Wednesday, March 3, 2010

WHAT MAKES A CHARACTER ‘HISTORICAL’? (Take 1)

Well, what does make a character ‘historical’? As opposed to a character with all the concerns of any individual of today in human relationships and survival, that is, who happens to wear a different costume from us, a modern man or woman in fancy dress. Lets look at that.

In reality, an ordinary person from the Middle Ages or from many ages in the past could be almost paralysed from any out of the ordinary action by fear of retribution from God, the gods (of which there were many, all looking out for their own interests) and one’s social superiors or of seduction by the Devil and his demons, which made many scared to go to sleep for fear of dreams, which, of course, were the Devil attempting to do just that. Life was constantly interrupted by religious observances at different times of the day, by religious festivals and feast days which were compulsory, by the Sabbath when, at certain times, anything resembling work and even travel was not allowed. Questioning the behaviour of one’s social superiors was definitely not a good idea.

Now that is not very conducive to effective detective work on a timescale that would be acceptable to the normal novel reader. So we historical crime writers have to find ways round it. We either fudge and make our characters say a guilty prayer when they infringe some rule or other or we make sure they have a mandate or dispensation from a monarch or bishop or other high authority. Or we choose one of the more liberal eras or more rule-breaking figures as our detective.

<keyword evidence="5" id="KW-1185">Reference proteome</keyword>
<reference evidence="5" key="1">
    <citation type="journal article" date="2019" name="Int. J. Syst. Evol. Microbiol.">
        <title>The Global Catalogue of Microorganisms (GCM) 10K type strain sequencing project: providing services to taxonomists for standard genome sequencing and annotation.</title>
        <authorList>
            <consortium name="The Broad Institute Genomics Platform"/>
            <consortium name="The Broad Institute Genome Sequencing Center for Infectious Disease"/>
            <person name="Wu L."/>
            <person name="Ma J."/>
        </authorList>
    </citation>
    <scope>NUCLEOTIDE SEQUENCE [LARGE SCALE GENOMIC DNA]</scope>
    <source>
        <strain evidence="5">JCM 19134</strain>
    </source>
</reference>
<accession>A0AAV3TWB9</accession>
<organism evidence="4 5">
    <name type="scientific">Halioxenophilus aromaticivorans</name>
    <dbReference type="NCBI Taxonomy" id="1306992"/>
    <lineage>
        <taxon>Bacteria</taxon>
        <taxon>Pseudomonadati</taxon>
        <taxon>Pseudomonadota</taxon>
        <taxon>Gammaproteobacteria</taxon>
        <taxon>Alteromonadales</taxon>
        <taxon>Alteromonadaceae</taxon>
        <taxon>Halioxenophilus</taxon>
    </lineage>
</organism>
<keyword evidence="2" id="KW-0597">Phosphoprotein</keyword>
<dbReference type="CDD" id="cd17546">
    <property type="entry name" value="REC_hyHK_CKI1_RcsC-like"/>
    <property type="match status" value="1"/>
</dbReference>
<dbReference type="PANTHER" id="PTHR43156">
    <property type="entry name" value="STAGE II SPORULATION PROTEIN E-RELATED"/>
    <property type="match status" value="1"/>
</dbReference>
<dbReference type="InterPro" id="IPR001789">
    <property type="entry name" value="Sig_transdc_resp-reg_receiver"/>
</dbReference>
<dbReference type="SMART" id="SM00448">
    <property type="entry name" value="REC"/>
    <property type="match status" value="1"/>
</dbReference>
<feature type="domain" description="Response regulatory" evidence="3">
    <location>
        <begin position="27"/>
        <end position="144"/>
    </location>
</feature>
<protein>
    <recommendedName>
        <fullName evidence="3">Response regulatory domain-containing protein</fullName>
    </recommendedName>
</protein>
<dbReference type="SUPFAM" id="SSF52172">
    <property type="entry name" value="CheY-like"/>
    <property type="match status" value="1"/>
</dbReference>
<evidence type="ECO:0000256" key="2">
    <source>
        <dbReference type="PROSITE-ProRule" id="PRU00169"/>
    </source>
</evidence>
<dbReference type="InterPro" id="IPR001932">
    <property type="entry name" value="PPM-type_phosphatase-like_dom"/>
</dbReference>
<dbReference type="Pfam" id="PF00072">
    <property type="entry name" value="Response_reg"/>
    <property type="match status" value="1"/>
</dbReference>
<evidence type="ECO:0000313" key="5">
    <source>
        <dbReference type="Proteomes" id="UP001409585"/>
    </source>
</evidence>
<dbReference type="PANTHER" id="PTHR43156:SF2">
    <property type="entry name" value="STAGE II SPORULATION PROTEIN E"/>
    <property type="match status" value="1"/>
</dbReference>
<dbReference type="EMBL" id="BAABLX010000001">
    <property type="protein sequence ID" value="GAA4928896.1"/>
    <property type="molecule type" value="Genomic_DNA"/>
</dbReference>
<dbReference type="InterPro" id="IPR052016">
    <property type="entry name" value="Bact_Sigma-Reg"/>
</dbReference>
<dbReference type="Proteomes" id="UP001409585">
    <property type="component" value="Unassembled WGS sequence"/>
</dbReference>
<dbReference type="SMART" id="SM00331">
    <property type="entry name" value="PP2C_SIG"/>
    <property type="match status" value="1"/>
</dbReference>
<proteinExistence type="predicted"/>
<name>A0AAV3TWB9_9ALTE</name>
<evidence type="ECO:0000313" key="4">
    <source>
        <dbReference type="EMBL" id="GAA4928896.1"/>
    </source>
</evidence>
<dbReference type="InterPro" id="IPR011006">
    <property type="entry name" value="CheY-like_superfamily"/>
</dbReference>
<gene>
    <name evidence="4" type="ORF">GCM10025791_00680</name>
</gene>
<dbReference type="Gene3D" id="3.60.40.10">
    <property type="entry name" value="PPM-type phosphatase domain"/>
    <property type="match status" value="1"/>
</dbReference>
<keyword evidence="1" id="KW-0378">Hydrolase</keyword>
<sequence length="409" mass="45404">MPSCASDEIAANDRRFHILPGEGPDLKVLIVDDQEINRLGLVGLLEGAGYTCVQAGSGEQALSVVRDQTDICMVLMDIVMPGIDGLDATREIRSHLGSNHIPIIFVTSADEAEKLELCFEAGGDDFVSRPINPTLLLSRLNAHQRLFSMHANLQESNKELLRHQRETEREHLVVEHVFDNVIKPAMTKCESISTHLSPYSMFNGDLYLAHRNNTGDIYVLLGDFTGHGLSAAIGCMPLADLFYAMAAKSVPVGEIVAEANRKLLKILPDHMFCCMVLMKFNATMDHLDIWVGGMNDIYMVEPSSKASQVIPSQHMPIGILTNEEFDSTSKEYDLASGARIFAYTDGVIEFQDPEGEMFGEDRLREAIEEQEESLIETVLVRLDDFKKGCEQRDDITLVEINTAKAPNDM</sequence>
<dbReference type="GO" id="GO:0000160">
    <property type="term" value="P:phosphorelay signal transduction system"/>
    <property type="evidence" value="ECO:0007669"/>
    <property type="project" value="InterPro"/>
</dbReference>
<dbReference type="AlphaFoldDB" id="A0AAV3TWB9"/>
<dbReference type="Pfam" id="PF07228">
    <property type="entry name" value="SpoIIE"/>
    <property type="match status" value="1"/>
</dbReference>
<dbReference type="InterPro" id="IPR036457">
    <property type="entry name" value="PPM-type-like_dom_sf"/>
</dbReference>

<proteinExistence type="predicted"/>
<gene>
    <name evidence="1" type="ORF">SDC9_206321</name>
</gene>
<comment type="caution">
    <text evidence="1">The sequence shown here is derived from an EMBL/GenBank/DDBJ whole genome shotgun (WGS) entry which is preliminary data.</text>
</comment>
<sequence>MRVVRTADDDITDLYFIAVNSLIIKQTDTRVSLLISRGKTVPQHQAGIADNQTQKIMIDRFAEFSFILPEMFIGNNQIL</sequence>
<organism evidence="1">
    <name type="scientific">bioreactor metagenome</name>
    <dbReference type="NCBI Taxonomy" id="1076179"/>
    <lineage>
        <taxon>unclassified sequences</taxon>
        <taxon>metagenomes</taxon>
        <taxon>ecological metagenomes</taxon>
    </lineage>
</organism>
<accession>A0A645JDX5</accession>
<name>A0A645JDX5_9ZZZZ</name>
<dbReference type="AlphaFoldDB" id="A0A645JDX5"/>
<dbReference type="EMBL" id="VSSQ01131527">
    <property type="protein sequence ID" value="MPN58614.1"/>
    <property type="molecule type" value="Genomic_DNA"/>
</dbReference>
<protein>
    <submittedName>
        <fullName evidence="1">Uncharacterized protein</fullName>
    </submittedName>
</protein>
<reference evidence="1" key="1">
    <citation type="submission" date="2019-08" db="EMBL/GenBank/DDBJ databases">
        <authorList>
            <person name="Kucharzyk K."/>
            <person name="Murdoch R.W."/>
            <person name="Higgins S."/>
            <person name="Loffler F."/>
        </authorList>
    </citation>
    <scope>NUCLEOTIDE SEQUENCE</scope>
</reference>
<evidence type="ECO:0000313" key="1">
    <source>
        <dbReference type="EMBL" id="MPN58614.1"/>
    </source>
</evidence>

But beyond those extremes, they should ideally think within the mental frame of the age, accepting most of the received wisdoms and attitudes to slaves, serfs, servants, women, children, foreigners, people of other religions, lords and ladies, and religious dignitaries. Now, if we went all the way with that, especially in our lead characters, they would not be very acceptable to many readers in our politically conscious age. So again, we are likely to fudge and nod in these directions while finding reasons why their attitudes are just that bit more liberal than their fellows.

And often we do this subconsciously because we ourselves have the need to create characters we can empathise with. After all, we have to live with them in our heads for even longer than the reader while each novel is evolving.

PS I’ll aim to develop these ideas further maybe in some other place and time.

Reminder: My first guestblog goes up at Julie Lomoe’s Musings Mysterios tomorrow March 5th

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